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After the salt mine, we were taken to the site of the former Plaszow labor camp.  For those of you familiar with Schindler’s list, this is the concentration camp where Amon Goth, the sadistic and brutal Nazi who shot prisoners at random from his balcony (true, but not from the balcony), ruled over thousands of Nazis before they were eventually deported to Auschwitz as the Nazis implemented the final solution.  Today, the site of the camp, which sits along a major highway across the street from Poland’s version of Home Depot, serves as a memorial park, with people jogging and waking dogs through it.  There are few if any remnants left of what took place there, but there are a few pictures of the events that took place throughout and a giant memorial erected by the Soviets in the 1960s.

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The reason so little remains of the camp is due to the fact that the Germans tried to destroy the evidence of what they had done there.  And, although there was no gas chambers, people were burned in mass piles, and thus the place is spot of mass executions.  Although walking through this “park” was surreal, it wasn’t until we reached the end and came across Goth’s Villa, which still stands, AND has people living it it, when I was really, well, like “What the fuck?”  Seriously, I could not comprehend how people lived alongside this park (as its in a residential area), but someone actually bought AND lives in Goth’s Villa.

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As many of us had a similar reaction to the houses that sit just outside, or more accurately, beside Auschwitz, our guide tried to explain to us that after the war people were in dire straights and returned to the land/property which had belonged to their families for generations before the Nazis and SS had taken them for themselves.  As much as I could sympathize with this explanation, I don’t think I would be able to deal with living near these mass graveyards knowing what occurred here, but some people I guess didn’t have the luxury to make that choice.  Also, our guide explained that it really wasn’t until Spielberg’s movie came out when there was a growing interest in this camp and the fate of “Schindler’s Jews”.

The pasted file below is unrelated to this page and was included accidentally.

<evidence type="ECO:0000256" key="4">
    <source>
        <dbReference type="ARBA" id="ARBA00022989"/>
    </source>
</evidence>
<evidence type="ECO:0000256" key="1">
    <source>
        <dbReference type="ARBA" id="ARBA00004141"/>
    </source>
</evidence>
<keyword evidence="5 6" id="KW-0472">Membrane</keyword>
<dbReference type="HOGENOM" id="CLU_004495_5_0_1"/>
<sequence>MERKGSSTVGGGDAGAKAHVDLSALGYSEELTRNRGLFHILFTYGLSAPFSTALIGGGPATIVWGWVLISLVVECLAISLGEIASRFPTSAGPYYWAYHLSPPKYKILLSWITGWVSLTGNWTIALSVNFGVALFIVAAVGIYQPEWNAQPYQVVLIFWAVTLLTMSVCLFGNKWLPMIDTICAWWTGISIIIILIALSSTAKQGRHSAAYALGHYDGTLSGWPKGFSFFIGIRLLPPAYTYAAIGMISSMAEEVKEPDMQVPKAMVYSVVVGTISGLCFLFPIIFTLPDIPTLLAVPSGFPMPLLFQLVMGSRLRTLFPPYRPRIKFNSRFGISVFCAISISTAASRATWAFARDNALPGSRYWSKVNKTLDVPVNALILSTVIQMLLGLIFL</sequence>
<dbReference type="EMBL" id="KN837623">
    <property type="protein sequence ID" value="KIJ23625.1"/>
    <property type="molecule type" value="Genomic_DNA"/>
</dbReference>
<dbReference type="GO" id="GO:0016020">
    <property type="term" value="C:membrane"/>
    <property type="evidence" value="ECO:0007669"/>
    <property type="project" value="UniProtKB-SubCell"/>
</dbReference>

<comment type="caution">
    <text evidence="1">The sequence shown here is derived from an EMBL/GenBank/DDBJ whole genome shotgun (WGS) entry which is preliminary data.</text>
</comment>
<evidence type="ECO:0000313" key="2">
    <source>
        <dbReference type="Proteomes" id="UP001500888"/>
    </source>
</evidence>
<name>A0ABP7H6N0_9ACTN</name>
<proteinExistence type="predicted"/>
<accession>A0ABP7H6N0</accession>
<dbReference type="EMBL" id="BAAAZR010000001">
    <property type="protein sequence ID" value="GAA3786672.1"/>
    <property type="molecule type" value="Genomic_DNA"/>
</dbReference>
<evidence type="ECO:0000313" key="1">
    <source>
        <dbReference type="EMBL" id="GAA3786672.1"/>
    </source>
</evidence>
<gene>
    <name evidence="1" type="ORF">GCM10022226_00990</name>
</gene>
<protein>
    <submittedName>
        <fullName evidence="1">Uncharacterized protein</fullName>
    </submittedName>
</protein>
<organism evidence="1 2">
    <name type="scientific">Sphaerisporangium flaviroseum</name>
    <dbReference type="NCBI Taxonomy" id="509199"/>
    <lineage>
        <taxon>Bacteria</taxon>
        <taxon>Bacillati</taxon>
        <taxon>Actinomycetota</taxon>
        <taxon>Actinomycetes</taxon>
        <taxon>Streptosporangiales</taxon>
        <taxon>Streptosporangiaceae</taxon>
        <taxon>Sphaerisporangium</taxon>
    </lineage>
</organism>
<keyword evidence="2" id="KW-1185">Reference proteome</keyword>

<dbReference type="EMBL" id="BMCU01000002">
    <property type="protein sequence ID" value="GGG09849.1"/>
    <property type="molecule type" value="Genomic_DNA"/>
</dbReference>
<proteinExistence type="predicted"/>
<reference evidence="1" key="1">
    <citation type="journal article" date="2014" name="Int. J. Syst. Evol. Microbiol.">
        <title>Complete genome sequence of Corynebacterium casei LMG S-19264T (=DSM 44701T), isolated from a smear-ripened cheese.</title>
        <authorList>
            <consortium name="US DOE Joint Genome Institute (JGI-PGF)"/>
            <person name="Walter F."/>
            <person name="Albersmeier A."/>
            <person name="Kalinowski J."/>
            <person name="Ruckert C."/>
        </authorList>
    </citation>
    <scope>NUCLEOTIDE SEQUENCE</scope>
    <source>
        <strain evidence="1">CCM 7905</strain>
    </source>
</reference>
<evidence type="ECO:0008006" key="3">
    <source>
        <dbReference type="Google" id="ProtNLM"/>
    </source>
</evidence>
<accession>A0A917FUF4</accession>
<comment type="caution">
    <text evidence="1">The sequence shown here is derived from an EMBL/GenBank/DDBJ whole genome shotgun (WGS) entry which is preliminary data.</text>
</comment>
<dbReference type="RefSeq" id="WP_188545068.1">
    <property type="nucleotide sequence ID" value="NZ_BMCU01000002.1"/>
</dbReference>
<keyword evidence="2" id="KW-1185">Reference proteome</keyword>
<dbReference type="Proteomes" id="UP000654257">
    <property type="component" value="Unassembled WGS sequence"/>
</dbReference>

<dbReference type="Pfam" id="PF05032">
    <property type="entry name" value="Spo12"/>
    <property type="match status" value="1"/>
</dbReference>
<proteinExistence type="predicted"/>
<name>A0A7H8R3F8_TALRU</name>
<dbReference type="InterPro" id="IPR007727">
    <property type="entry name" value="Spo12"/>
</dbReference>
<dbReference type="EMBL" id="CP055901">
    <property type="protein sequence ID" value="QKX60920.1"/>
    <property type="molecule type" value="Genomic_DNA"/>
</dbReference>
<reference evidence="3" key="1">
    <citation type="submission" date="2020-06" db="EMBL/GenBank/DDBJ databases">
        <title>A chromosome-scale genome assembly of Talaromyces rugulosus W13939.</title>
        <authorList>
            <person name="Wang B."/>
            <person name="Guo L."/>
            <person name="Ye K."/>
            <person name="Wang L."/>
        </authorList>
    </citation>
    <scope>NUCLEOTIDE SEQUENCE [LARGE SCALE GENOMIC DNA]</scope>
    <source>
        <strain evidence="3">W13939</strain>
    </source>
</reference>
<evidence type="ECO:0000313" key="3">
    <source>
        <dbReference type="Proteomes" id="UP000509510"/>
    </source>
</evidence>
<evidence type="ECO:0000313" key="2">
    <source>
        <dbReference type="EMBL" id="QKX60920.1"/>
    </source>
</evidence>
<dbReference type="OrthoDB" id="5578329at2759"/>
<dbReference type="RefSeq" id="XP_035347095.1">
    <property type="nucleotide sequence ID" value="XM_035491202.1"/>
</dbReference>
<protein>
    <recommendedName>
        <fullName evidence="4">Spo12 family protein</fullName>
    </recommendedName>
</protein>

One of the most fascinating museums I have ever visited, and one of the most interesting sites in Poland is Schindler’s Factory Museum.  Housed in the old factory where Schindler operated and employed thousands of Jews to save them from extermination by deeming them vital to the Nazi war effort, this museum provides an extensive exhibit on Poland during World War II, tracing the fate of Poland’s Jews from anti-Semitic legislation, to ghettos, to work camps, to Auschwitz.

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At the end of the museum, there is a touching memorial to Schindler with the names of all those whose lives he saved.  Although we don’t really know what prompted Schindler to decide and save these people, the fact is that he used his power and position of privilege within the Nazi regime towards providing safety, food, and hope to thousands; an example of what being an upstander can mean for people’s lives.

After the memorial to Schindler, the museum takes a weird turn into a communist themed room that symbolizes Poland’s exchange of one brutal dictatorship for another.  The Soviet Union’s stronghold over Poland lasted for over fifty years and the remnants of it can still be scene around certain parts in Krakow, particularly Nowa Huta- the communist era steel works neighborhood.  The “ideal” communist community, Nowa Huta (New Steelworks) was rapidly built between 1949 and 1959 by forced labor.  About 10km outside of central Krakow, we decided to visit the neighborhood via Crazy Mike’s Communist Tours, which drives you around in a communist era car like a Trabant.

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The car feels like you took a cardboard box, put it on a skate board, and rammed your feet through the bottom to make it run.  Did I mention the frame is made from fiberglass?

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Although driving around in this thing was great fun (if not life threatening), and our guide was super informative, the highlight of the tour was visiting a 1970s apartment left over from communist times, where we were treated to vodka and pickles (a great chaser btw), to help inundate us as we watched a communist propaganda film.

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Although it is interesting and fun to become nostalgic about the olden days of Soviet rule, it is not lost on me that Poland has suffered for much of the twentieth century with this current generation (those born in the 1990s) the first not to know war or brutal fascism first hand.  Walking through the lively streets of Krakow it is hard to imagine that this was Poland’s reality only a few short years ago.  A sentiment that would remain with me as I traveled into Slovakia and Hungary.